The mother at the end of my block

April 7th, 2009


Just a few months after my daughter’s birth, I saw another mother on the corner at the end of my block. – Momma Zen

Amy Tiemann’s second edition of Mojo Mom is born today. It is an updated compendium of thoughtful questions and resources about rebuilding a healthy life after you become a mother. I just read it for the first time, although it was the second time. That’s what I’m told the second birth is like: not like the first, which you can’t remember anyway.

There is a story about me and Amy that I’m not sure she knows. And the story is this: she is the mother I met at the end of my block. We all have this mother. Another mother that you meet in a jolt of recognition in those first desolate months, the other mother to whom you will reveal yourself in the mutual reflection of empathy and acceptance. The mother with an extra ziplock bag of Cheerios in her stroller when yours have run out just as you start the steep homeward climb.

Amy was that mother not for the birth of my baby, although our daughters were born within weeks of one another. Amy is the mother I met on my block for the birth of my book.

A few months before the birth of Momma Zen, I started casting a crazed daze about the neighborhood. I’d started and finished the project in a creative cocoon, oblivious to what was already out there, unaware of what anyone else had written first or best. I highly recommend cocoons for all transformative processes. It is nature’s perfect way and thankfully requires no recommendation from me.

I ordered Amy’s book, her baby, just to confirm that it was not my own. We can all envision the movie-of-the-week hysteria that would overtake us should someone else leave the hospital with our baby! I read her book to check for family markings: the ear lobes, the nose, the big toe, and came away convinced. She had hers; and I had mine.

In the years since I have confirmed that and more. Amy has her own inimitable approach to this bottomless topic of life as a mother. She has a scientist’s mind, a seeker’s eye and a mother’s heart. She is overwhelmingly generous, kind and reassuring. If I am the priest at your bedside, she is the doctor. Believe me, you want to see the doctor well before the priest arrives.

In her book, Amy asks the questions we may be afraid to ask ourselves. They are practical, not spiritual, but can seem quite impossible and intangible in the early years. Questions about work, time, space, money, childcare, self-care, power and politics. Mojo Mom will leave you energized and activated, not agitated and polarized, as so much mommy talk can.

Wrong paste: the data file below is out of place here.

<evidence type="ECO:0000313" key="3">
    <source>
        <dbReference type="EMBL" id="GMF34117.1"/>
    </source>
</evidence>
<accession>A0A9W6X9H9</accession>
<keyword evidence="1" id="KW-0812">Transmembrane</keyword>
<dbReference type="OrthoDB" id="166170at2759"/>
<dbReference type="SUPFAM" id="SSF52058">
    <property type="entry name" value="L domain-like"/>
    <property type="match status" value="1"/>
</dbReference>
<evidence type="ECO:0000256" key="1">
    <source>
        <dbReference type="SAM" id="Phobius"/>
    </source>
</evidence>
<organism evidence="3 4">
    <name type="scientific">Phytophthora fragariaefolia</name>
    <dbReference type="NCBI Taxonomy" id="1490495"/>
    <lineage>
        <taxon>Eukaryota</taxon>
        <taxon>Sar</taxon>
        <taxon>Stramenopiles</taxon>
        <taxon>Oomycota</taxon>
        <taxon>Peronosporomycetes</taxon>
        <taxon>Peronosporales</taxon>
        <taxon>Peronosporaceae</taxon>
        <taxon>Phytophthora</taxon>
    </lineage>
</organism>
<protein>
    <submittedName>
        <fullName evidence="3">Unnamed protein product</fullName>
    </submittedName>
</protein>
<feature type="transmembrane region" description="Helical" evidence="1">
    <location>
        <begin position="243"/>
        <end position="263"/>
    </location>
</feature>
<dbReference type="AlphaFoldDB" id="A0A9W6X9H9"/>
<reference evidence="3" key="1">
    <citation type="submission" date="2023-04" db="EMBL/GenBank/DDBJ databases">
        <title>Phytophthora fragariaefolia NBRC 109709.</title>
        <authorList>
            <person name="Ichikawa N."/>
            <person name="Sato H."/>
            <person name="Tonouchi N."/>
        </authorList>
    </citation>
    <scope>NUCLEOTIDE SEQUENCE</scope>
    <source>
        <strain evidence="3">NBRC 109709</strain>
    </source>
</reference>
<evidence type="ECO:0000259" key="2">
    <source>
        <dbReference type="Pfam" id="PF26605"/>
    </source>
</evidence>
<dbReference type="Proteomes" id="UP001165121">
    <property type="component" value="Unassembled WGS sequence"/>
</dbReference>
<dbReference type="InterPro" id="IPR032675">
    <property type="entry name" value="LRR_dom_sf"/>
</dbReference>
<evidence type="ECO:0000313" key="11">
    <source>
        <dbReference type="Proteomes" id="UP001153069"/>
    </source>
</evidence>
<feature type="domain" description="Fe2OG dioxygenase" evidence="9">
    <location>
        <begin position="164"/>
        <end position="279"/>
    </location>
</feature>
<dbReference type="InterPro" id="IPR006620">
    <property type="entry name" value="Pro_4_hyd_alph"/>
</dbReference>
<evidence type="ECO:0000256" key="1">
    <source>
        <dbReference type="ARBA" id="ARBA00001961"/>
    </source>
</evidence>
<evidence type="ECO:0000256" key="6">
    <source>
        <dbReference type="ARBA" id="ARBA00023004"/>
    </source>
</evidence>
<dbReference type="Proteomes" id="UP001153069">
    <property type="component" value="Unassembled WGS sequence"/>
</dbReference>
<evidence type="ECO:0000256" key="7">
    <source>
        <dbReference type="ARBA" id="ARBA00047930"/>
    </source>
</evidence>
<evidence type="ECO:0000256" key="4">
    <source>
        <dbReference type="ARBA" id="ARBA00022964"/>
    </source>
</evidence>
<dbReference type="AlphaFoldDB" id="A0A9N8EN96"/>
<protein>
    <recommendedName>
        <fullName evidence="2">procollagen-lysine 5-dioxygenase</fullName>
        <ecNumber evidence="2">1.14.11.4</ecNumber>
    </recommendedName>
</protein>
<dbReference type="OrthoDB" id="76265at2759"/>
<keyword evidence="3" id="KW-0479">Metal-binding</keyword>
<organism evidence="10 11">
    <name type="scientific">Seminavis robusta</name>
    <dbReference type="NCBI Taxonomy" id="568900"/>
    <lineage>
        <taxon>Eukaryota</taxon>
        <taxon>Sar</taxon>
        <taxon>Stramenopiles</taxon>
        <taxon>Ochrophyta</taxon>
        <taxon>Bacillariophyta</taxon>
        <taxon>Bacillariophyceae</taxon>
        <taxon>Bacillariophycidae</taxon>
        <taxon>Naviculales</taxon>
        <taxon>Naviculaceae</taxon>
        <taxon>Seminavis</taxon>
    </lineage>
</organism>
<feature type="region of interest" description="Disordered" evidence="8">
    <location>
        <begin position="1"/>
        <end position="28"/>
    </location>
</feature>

As life would have it, as it always will, Amy and I have walked these blocks, these years, in each other’s continuous company. With mutual respect and humor. As life would have it, as it always will, we will soon be walking the blocks in my very neighborhood when Amy comes to visit me in June. She and I will host a Mother’s Summer Reading Salon at Sierra Madre Books on Tuesday, June 23.

Can you believe it? I can’t, but I can trust this life exactly as it unfolds, as surely as you can trust yours and everyone in it.

Buy Amy’s book for any mother on your block this Mother’s Day. The block is both bigger and smaller than you think, and no one walks it alone.

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4 Comments »

  1. I love this image of you and Amy walking around and around the block together, energized and activated. The spiritual and the practical, arm in arm. How could it be otherwise?

    Comment by jena strong — April 8, 2009 @ 1:45 am

  2. If the only prayer you ever say in your whole life is “thank you,” that would suffice.

    Meister Eckhart

    I hope that is true, because how can I respond to such a lovely piece other than to say thank you?

    I am so happy that we’ll be together on June 23 in Sierra Madre!

    Comment by MojoMom — April 8, 2009 @ 10:50 am

  3. Thanks to your timely reminder, I am about to stop doing the “market research” that publishers insist I must do before submitting my book proposal (i.e. look at every other book ‘like’ mine and describe how they are similar and different, aka death knell to fearless, authentic creativity) and retreat into my writing cocoon!

    So glad you found Amy when your book babies were being born. Enjoy your event! Mother’s Day is in May in NZ so I’ll be doing another round of Momma Zen gifts then. Maybe Mojo Momma needs to be added to the package.

    Comment by Marianne — April 9, 2009 @ 9:05 pm

  4. Mojo Mom looks great, thanks for the review! I thought I would also share something beautiful with you and your readers – a documentary film about the Dalai Lama’s mother: The Great Mother. You can view trailers, find out when it shows on PBS, and buy copies at the link. Her life story is really interesting and the film is also about the great mother archetype and a wonderful watch. I was particularly touched by the candid interviews with the Dalai Lama, and the credit he gives to his mother for his life and position. He says that mother is older than religion, and that it is from mother that all religions are born.

    Comment by Amber — April 15, 2009 @ 7:54 pm

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